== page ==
Wednesday, October 21, 2009

Landowners' Condemnation Blight Judgments Affirmed

Today, Florida's Third District Court of Appeal affirmed the trial court's judgments in Florida DEP v. West, et al, awarding nearly ten times the State's "good-faith" deposits when it condemned two North Key Largo properties in 2004. The trial (and chief) judge, Luis Garcia, should be pleased with his decision to require the jury to consider the "highest and best use" of these properties as of February 8, 1982 -- the last day they were "buildable" -- but valued in the 2004 real estate market.

Judge Garcia found, on the testimony of two former County Commissioners from the early 1980's, and from the voluminous paper trail, that Monroe County was made an "offer it couldn't refuse" in 1982, and again in 1986, and so on until the present day. Former Governor Bob Graham got his conservation land back in '82 ... but these landowners have yet to be paid, in 2009. Though the State DEP could seek "discretionary review" from the Florida Supreme Court, the odds of getting such a review are slim, and the State is running up interest to the tune of $1,468 per day. As of this date, the State's appeal has added $556,247 to the Landowners' compensation (at 11%/year, they should appeal forever).

All in all, this was a good day for those Florida Keys' landowners who have rebuffed the governments' 10-cents-on-the-dollar offers for all these years. For more details, see the West-Freeman section of my website.

(Edited 10/22/2009 to include interest information.)

Thursday, October 8, 2009

It Could Be a Busy 4th Quarter

After three weeks away from the pressure of brief-writing -- not to mention the stress of moving our pending regulatory taking and due process lawsuits -- it is a bit easier to cope. I did spend some of that downtime (at least an hour) thinking about what can be done to bring the Keys' land use regulations in line with those of a civilized society. Like the South of France. Not likely, that.

That raises a question: what civilized society would we like to emulate? California? There's a basket case, where affordable housing exactions are killing potential housing projects, and the state budget is a joke. How about Miami, Naples, or Fort Lauderdale? They have too much of everything, and the high vacancy rates to go with it.

Has anyone else noticed that Florida local governments (including the Keys) spent taxpayers' money like drunken sailors in the 2001-06 run-up? And now they're stuck with overpaid administrators and pension obligations that they will never be able to meet. OK, there's a goal.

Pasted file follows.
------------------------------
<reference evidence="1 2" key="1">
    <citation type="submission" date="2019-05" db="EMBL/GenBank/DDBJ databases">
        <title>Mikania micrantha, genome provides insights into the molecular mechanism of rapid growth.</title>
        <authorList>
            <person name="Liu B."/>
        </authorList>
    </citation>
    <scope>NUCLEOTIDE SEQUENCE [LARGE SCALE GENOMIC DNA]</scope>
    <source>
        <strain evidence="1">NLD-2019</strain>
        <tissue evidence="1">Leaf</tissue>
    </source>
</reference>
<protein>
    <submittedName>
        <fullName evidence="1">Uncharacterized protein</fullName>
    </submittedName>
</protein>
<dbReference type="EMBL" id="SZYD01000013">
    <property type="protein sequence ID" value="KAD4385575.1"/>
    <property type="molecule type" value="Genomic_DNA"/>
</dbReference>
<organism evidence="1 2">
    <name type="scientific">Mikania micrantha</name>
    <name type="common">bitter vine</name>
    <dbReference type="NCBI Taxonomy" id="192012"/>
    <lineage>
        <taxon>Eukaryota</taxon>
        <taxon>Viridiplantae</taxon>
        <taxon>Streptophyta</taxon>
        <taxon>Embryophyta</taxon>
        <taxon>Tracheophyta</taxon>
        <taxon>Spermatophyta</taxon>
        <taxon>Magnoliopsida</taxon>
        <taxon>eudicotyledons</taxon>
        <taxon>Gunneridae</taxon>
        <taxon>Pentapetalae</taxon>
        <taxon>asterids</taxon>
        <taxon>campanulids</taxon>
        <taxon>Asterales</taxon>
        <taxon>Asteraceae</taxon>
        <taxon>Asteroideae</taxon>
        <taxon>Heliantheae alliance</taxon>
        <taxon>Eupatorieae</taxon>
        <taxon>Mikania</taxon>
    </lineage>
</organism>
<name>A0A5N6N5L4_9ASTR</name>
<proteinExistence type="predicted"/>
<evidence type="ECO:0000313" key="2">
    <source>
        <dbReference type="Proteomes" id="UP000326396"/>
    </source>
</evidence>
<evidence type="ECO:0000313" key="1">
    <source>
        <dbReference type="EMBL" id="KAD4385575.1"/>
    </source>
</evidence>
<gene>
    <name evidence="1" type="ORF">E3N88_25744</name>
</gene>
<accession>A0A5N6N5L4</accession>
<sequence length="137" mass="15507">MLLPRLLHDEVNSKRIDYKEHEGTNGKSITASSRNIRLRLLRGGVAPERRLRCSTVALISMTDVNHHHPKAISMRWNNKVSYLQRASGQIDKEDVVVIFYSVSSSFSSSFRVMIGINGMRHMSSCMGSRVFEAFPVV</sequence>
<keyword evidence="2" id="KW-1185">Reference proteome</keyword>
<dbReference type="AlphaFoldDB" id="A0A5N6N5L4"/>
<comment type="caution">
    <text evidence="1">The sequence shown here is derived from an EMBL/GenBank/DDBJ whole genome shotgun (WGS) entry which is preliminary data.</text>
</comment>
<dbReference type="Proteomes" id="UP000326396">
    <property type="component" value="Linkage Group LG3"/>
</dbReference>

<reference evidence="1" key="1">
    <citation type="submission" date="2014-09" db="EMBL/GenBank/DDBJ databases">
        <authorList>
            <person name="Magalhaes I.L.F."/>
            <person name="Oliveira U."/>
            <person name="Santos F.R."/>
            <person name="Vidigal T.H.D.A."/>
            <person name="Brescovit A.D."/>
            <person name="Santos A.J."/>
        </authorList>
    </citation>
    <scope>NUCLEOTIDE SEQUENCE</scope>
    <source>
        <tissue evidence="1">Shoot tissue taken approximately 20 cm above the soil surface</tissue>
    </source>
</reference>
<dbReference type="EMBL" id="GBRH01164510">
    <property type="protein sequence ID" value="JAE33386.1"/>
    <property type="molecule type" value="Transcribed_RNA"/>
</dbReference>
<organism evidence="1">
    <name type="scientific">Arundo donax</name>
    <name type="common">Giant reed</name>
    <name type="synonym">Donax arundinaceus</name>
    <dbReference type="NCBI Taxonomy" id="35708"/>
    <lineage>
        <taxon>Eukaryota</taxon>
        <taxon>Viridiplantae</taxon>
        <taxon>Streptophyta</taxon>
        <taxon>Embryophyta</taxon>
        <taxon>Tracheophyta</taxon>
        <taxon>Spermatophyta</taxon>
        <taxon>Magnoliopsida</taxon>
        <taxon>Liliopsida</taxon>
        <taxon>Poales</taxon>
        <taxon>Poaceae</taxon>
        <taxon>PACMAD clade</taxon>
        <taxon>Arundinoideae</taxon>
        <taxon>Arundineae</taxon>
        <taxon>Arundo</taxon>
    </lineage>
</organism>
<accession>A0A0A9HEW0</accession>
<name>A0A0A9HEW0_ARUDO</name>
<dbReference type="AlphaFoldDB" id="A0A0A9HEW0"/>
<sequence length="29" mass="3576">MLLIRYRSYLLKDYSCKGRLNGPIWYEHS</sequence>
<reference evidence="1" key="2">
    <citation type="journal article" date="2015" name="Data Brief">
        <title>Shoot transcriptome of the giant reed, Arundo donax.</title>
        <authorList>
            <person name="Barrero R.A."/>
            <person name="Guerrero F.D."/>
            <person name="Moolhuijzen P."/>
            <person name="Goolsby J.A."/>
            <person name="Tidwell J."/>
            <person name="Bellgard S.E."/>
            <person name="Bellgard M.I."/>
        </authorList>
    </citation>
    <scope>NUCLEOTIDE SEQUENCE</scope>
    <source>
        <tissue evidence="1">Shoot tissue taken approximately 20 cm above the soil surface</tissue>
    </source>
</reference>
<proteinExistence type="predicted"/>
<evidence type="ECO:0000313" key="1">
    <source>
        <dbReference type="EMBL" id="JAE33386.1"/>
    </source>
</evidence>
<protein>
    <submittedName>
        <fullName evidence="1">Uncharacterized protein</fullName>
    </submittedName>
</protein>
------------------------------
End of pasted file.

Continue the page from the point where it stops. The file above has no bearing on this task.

First, fire half the County staff, starting with those who draw the largest paychecks. I challenge anyone to explain why we need a County Administrator when we have a County Commission that consists of five geniuses, all of whom are former (or future, because they are so smart) Nobel Prize winners. We could also do away with the County Attorney position, as all five Commissioners are more versed in the law than any attorney could possibly be. And the entire planning department could be let go, as there is nothing left to plan.

In the Keys, the City of Marathon cannot give away its building permits. The "village" of Islamorada was (correctly, I might add) deemed "charm-less" by United States District Judge James Lawrence King, and it is being sued by its former mayor, and a bunch of other people, over its sewer impact fees. Key West is, well, Key West. Monroe County may well be the only county in Florida where the population decreased over the 2000-2010 decade. Trust me, we will not get a merit badge for that statistic.

So ... are things good in the Keys? No. We have had several years of over-building, in large part because the State and County superseded the market, so every person who could, built a house. We now have a queue as long as my arm, of people who definitely do NOT want to build here. (The reason people wanted to build here was that "it was difficult.") We have had an artificial market here for 17 years, and it finally folded. Do we have a problem? Yes.

Do we need to change the regulatory climate in the Keys? Yes.